Posts Tagged ‘“Ponte Vecchio”’

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Beautiful bridges worth visiting in Florence

When in Florence, it’s hard to miss the Arno River. This magnificent river flows from Mount Falterona, down through Florence, Empoli, and finally Pisa, where it flows into the sea.

Several bridges span the Arno in Florence, all of which can be crossed on foot and all but the Ponte Vecchio permit cars to cross. From east to west, the bridges in order are: Ponte San Niccolò, Ponte alle Grazie, Ponte Vecchio, Ponte Santa Trinita, Ponte alla Carraia and Ponte Amerigo Vespucci.

Here’s a bit of information about the three bridges that crosses the Arno in the historic centre of Florence.

Ponte Vecchio

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Built very close to the Roman crossing, the Ponte Vecchio, or Old Bridge, was until 1218 the only bridge across the Arno in Florence. The current bridge was rebuilt after a flood in 1345. During World War II it was the only bridge across the Arno that the fleeing Germans did not destroy. Instead they blocked access by demolishing the medieval buildings on each side. On November 4, 1966, the bridge miraculously withstood the tremendous weight of water and silt when the Arno once again burst its banks.

Ponte Santa Trinita

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Named for the church of Santa Trinita nearby, this is probably the third oldest bridge in Florence – although it was rebuilt many times. The way we see it now is the way it was reconstructed after nazi bombing. The elliptical form of the arches has been paraleled to the curve of the top of the tombs in the Medici Chapels. At the center of each arch is a white marble cartouche, and at either end of the bridge there are two allegorical statues representing the four seasons from 1608. After the bombing of 1944, the statues were fished out of the Arno, but the head of Spring has never been found.

Ponte alla Carraia

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The first mention of the bridge (then built in wood) dates from 1218. Destroyed by a flood in 1274, it was soon reconstructed, but fell down again in 1304 under the weight of a crowd who had met to watch a spectacle. It was the first bridge in the city rebuilt after the 1333 flood, perhaps under design of Giotto. Again damaged in 1557, it was remade by will of Grand Duke Cosimo I de’ Medici. Enlarged during the 19th century, the bridge was blown up by the retreating German Army during World War II (1944). Apparently, though, when the bridge was re-opened in 1952, citizens criticized its particularly heightened curve, nicknaming it Ponte Gobbo (hunchback).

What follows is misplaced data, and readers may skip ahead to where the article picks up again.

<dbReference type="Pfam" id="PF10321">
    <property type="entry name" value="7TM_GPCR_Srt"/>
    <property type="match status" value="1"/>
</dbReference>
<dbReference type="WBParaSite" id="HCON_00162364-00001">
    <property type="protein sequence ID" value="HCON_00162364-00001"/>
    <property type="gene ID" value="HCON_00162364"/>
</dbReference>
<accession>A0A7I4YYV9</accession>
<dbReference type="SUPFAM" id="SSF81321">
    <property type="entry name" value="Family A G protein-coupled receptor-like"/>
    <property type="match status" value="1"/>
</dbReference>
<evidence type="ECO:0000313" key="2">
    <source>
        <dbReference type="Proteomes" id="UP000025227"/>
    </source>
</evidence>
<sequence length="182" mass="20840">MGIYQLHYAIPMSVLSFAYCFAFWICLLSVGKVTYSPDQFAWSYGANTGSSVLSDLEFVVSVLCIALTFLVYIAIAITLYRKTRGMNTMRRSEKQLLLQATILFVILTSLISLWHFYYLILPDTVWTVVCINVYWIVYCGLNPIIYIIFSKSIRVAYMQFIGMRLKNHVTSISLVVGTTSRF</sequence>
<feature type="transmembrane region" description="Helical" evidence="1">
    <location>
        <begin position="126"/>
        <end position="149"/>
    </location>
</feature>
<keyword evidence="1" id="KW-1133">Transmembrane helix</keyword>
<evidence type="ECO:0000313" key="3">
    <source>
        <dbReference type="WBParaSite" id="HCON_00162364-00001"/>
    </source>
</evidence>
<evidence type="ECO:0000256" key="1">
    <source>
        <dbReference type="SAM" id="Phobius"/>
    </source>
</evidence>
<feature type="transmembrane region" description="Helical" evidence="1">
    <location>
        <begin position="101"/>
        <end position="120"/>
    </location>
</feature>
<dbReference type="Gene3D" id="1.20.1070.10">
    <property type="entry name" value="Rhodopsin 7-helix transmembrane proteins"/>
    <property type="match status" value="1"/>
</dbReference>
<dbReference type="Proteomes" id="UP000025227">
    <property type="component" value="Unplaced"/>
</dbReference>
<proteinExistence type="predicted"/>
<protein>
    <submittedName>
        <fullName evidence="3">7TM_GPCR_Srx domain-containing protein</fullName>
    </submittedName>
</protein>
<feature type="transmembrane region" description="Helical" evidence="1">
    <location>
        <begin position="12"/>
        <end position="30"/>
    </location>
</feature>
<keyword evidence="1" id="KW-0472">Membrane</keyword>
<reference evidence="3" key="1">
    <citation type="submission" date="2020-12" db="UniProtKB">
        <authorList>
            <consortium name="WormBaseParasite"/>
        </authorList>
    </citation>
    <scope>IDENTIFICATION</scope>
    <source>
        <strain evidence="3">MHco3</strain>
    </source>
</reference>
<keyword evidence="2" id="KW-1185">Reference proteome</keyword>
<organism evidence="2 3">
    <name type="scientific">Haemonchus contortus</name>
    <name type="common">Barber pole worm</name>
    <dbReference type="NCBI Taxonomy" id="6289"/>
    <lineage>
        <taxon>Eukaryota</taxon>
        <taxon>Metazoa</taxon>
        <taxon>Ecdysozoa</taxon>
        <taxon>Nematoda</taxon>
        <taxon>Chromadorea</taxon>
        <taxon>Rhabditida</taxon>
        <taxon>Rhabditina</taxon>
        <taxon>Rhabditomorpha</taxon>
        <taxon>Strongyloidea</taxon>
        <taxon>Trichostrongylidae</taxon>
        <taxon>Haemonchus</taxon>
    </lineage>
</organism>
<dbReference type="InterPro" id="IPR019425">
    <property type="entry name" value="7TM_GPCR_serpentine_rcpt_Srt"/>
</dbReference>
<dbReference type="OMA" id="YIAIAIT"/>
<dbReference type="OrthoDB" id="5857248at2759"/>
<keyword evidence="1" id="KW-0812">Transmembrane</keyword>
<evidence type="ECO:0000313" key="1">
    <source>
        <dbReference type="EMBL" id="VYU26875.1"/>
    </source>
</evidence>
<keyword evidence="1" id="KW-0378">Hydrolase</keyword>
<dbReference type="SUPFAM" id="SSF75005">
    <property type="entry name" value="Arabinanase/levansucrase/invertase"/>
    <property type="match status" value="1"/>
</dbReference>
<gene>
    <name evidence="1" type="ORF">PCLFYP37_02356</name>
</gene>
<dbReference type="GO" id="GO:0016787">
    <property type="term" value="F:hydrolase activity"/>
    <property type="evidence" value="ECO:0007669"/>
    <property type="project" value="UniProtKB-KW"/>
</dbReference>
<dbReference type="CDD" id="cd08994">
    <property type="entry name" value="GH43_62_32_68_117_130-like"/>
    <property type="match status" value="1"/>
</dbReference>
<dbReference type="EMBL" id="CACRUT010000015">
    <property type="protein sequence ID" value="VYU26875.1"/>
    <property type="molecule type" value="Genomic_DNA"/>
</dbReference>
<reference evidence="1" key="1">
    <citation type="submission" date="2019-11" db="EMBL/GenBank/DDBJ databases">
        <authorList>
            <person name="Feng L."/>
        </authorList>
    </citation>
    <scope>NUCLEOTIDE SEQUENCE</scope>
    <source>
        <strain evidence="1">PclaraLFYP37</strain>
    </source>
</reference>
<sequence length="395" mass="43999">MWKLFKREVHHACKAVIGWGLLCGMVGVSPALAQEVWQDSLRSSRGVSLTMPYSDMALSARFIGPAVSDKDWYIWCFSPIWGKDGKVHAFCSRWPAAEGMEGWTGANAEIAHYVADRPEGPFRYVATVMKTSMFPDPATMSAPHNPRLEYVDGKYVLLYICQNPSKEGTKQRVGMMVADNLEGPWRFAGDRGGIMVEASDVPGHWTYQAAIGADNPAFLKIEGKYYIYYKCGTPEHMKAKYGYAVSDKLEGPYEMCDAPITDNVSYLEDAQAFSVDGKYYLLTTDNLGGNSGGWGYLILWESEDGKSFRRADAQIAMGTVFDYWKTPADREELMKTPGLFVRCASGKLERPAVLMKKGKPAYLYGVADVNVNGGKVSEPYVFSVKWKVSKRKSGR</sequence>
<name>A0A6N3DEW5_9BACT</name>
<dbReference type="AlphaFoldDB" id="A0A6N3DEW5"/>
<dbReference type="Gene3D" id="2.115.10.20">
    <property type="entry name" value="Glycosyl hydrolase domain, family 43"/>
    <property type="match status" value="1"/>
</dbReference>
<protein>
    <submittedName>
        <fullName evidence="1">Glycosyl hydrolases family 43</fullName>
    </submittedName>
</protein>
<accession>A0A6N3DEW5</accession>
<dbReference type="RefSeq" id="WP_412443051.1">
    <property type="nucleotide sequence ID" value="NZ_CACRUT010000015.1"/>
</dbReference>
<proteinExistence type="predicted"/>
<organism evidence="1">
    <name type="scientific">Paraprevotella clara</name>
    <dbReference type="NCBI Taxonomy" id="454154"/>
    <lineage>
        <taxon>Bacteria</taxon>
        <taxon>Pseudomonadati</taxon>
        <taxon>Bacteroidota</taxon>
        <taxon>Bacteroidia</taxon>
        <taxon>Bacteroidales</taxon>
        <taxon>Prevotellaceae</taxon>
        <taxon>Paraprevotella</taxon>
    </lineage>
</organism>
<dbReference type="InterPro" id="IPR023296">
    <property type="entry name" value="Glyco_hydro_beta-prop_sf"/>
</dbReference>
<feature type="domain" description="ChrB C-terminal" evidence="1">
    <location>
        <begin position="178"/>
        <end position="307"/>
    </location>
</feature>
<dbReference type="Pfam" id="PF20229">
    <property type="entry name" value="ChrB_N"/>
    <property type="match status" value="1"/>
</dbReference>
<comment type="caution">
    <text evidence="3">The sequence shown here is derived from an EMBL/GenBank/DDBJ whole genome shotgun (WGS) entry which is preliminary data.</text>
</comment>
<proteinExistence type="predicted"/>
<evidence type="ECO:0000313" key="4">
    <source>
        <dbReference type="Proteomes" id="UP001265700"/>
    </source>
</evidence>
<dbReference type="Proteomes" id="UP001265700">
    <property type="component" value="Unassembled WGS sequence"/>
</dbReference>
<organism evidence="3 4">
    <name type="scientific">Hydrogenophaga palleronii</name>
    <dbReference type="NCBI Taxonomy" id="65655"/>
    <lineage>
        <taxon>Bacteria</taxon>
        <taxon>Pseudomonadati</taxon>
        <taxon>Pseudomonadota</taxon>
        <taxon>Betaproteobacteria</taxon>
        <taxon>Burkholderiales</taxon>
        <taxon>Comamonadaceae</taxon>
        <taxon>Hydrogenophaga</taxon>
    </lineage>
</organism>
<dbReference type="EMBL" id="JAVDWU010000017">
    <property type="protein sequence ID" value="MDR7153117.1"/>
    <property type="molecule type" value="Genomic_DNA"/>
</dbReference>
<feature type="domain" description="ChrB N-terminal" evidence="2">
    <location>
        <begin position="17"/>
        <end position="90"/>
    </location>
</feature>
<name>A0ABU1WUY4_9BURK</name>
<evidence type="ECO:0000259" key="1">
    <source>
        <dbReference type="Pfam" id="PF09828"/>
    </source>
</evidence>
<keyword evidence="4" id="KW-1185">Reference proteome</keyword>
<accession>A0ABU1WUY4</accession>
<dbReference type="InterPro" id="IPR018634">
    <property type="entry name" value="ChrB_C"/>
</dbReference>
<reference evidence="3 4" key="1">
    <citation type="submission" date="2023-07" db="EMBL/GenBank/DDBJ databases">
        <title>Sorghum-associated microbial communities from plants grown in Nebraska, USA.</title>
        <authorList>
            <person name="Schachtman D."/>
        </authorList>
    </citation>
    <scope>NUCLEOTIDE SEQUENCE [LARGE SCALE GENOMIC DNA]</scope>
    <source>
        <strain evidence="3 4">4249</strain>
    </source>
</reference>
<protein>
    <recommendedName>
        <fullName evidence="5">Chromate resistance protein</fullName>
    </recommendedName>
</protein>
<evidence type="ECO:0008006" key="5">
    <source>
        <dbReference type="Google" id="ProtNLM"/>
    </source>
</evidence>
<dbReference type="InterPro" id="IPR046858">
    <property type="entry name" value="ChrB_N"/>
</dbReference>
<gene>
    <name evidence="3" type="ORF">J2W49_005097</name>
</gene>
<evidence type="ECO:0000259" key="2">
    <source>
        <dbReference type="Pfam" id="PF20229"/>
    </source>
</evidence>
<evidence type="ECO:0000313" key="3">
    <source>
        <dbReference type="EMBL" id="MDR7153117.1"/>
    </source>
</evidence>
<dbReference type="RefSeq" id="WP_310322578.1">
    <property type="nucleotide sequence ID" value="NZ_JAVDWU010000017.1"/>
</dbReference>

During your stay at Il Salviatino ask your ambassador about the leisure cruise down the Arno and admire all the bridges and the city from a totally different perspective.

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Ponte Vecchio’s lock legend.

Florence is known for being the cradle of the Renaissance. However, amongst all the great pieces of art, emblematic buildings and vivid squares, Tuscany’s capital turns out to be one of the most romantic destinations. Furthermore, we could even say that Florence has a specific place dedicated to love in one of its most famous spots: the Ponte Vecchio.

The beautiful panorama at dusk, the numerous jewellery shops, in love couples passing by…and locks. Yes, locks. The barrier protecting Benvenuto Cellini’s statue in the middle of this bridge is crowded with locks due to a love legend which seems to have travelled around the world. Such legend says that if a couple places a padlock in the Ponte Vecchio and throws away it’s key to the Arno river, their love will be locked and will last forever.

Padlocks in the surroundings of Ponte Vecchio.

Padlocks in the surroundings of Ponte Vecchio.

Consequently, through the years, as Ponte Vecchio was redecorated with thousands of padlocks, Florence proved itself as a highly romantic city. But we all know that love has no barriers. This is why the padlock tradition has extended to the surroundings of Ponte Vecchio, as well as to other Italian cities. Love’s contagious nature cannot be denied.

Whatsoever, the bridge’s health started to concern the local authorities and the removal of many locks took place to prevent the oldest bridge in Europe from suffering further damage. Thus, at the moment, one would have to pay a fine if found locking love at the Ponte Vecchio.

Love can be expressed in many other different ways and with Florence in the background romance arises naturally. With love lock, or without it, Florence awaits you with its romantic aura. An aura that reaches the best 5 star hotel in Florence, Il Salviatino, the perfect setting for a love story.

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